In addition, each Covered Person must promptly bring to the attention of his or her supervisor or the Compliance Officer any information that the Covered Person may have concerning (i) significant deficiencies in the design or operation of internal control over financial reporting that could adversely affect the Company’s ability to record, process, summarize and report financial data or (ii) any fraud, whether or not material, that involves management, directors, or other Covered Persons.


8. Compliance with this Code.


Covered Persons are expected to comply with all of the provisions of this Code. Each Covered Person has an obligation to promptly notify the Compliance Officer in writing of any situation that may involve violation of this Code. The Company will not allow retaliation for reports of potential violations that are made in good faith.


Any suspected violation of this Code shall be promptly reported to Tony Lougee, the Company’s Chief Financial Officer. He may be reached as follows:


U.S. Gold Corp., 1910 E. Idaho Street, Suite 102-Box 604, Elko, NV 89801 Phone: 609-799-0071 x2431 Email: tlougee@dataram.com


If the Board receives information regarding an alleged violation of this Code, then the Board shall either directly or through the services of others under its supervision, which may include directors, members of management and outside counsel and advisors:


evaluate such information as to gravity and credibility;


if necessary, initiate an informal inquiry or a formal investigation with respect thereto;


if appropriate, prepare a written report of the results of such inquiry or investigation, including recommendations as to the disposition of such matter;


if appropriate, make the results of such inquiry or investigation available to the public (including disciplinary action); and


if appropriate, recommend changes to this Code that the Board deems necessary or desirable to prevent similar violations of this Code.




The Board shall enforce this Code through appropriate disciplinary actions. It shall determine whether violations of this Code have occurred and, if so, shall determine the disciplinary actions to be taken against any Covered Person who has violated the Code. The disciplinary actions available to the Board include counseling, oral or written reprimands, warnings, probations or suspensions (with or without pay), demotions, reductions in salary, terminations of employment, and restitution.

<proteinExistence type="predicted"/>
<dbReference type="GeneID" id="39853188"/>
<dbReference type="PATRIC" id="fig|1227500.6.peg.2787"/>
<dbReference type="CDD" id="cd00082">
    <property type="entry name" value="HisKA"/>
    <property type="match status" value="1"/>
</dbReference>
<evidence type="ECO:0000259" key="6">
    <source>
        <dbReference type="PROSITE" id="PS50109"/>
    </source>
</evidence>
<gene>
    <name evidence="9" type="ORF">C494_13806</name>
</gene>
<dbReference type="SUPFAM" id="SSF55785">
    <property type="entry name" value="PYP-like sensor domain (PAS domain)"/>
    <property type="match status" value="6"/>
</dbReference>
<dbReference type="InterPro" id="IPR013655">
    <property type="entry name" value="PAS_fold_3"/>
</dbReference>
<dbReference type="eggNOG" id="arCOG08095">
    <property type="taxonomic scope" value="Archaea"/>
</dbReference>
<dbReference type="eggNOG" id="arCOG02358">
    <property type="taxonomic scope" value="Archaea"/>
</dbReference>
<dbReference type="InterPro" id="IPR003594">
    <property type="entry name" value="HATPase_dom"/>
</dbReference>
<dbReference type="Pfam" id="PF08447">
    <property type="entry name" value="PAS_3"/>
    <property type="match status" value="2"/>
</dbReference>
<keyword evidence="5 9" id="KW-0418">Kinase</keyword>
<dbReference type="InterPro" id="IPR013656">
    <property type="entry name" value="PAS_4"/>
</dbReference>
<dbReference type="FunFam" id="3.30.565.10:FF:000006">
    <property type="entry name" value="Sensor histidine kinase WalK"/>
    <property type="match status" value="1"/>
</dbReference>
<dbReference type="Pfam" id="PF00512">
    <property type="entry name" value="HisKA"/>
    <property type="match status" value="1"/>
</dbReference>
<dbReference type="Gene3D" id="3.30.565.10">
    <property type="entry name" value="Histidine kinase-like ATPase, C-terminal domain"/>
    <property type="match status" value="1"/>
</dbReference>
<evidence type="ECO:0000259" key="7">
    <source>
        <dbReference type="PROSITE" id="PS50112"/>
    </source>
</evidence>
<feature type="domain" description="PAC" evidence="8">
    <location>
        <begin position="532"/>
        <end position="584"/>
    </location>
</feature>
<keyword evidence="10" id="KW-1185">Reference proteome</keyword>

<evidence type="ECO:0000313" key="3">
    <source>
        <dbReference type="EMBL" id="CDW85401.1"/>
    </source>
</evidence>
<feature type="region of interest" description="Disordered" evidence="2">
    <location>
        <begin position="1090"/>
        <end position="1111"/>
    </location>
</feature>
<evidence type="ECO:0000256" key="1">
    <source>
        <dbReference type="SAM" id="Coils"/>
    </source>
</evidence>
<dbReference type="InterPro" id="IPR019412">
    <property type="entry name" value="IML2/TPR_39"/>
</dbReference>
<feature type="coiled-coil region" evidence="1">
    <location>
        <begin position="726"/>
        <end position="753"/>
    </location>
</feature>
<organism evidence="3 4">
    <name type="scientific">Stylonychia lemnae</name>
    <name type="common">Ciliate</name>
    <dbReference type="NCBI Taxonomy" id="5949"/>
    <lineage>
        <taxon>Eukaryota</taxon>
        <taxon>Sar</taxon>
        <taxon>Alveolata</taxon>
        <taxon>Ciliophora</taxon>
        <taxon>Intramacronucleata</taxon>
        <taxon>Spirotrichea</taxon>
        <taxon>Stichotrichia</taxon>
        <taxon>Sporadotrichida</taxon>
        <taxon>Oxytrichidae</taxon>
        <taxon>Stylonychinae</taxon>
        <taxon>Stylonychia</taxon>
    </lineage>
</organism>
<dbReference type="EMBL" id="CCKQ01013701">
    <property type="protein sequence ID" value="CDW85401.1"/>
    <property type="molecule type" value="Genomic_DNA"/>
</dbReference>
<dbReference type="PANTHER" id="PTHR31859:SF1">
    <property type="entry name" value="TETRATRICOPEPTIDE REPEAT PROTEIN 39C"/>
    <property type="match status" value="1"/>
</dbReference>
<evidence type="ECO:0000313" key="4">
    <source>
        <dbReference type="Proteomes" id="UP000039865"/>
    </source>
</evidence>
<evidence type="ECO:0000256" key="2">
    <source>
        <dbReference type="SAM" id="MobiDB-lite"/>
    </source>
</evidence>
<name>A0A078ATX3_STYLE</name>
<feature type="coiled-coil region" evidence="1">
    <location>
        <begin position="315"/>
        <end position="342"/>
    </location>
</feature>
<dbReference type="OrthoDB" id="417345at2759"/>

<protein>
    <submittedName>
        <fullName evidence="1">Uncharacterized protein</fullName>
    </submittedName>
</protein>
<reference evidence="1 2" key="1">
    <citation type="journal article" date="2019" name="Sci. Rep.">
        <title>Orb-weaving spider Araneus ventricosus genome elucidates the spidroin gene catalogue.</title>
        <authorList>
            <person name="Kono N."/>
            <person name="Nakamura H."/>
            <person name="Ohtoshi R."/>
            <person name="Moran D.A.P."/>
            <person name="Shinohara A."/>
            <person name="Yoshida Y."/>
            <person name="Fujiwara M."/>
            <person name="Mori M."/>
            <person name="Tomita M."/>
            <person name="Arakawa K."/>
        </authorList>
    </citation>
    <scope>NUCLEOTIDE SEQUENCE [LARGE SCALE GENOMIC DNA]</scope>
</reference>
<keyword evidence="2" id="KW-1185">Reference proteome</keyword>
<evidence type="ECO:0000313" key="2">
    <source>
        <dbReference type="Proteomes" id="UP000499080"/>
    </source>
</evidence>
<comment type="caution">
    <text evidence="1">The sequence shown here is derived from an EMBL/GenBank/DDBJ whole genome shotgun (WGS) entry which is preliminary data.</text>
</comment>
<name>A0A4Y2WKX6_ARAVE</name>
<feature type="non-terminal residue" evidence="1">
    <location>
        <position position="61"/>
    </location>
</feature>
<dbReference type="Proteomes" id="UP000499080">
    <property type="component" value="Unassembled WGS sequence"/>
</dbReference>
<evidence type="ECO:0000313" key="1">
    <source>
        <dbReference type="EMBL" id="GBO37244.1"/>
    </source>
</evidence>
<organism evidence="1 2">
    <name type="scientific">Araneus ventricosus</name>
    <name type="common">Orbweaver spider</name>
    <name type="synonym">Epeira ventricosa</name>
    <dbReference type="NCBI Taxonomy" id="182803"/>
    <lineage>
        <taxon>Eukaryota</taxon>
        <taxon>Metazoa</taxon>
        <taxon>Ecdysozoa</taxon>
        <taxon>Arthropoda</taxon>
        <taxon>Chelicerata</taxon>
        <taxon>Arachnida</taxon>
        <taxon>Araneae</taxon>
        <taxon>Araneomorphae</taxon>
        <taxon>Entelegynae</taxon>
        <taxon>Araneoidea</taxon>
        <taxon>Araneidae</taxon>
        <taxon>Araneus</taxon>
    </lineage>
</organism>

Reports of alleged violations should be factual, rather than speculative or conclusory, and should contain as much specific detail as possible to allow for proper assessment. The report should clearly set forth all the information the employee knows about the alleged violation. The report or complaint describing an alleged violation or concern should be candid and should set forth all of the information that the employee knows regarding the allegation or concern. In addition, the report or complaint should contain sufficient corroborating information to support the commencement of an investigation. The Company may, in its reasonable discretion, determine not to commence an investigation if a report or complaint contains only unspecified or broad allegations of wrongdoing without appropriate factual support.


For the avoidance of doubt, the jurisdiction of the Board shall include, in addition to the Covered Person that violated this Code, any other employee involved in the wrongdoing such as (i) persons who fail to use reasonable care to detect a material violation and (ii) persons who withhold material information about a suspected violation of this Code when requested to divulge such information.


Situations that may involve a violation of this Code may not always be clear. Covered Persons are encouraged to discuss questions or concerns about violations of laws, rules or regulations with the Compliance Officer.


9. Amendment and Waiver.


This Code may only be amended by the Board, and any waiver or implicit waiver of this Code must be approved by the Board. All amendments or waivers of the Code for a director or executive officer shall be disclosed in the manner prescribed by the Securities and Exchange Commission or any national securities exchange on which the Company’s securities are listed.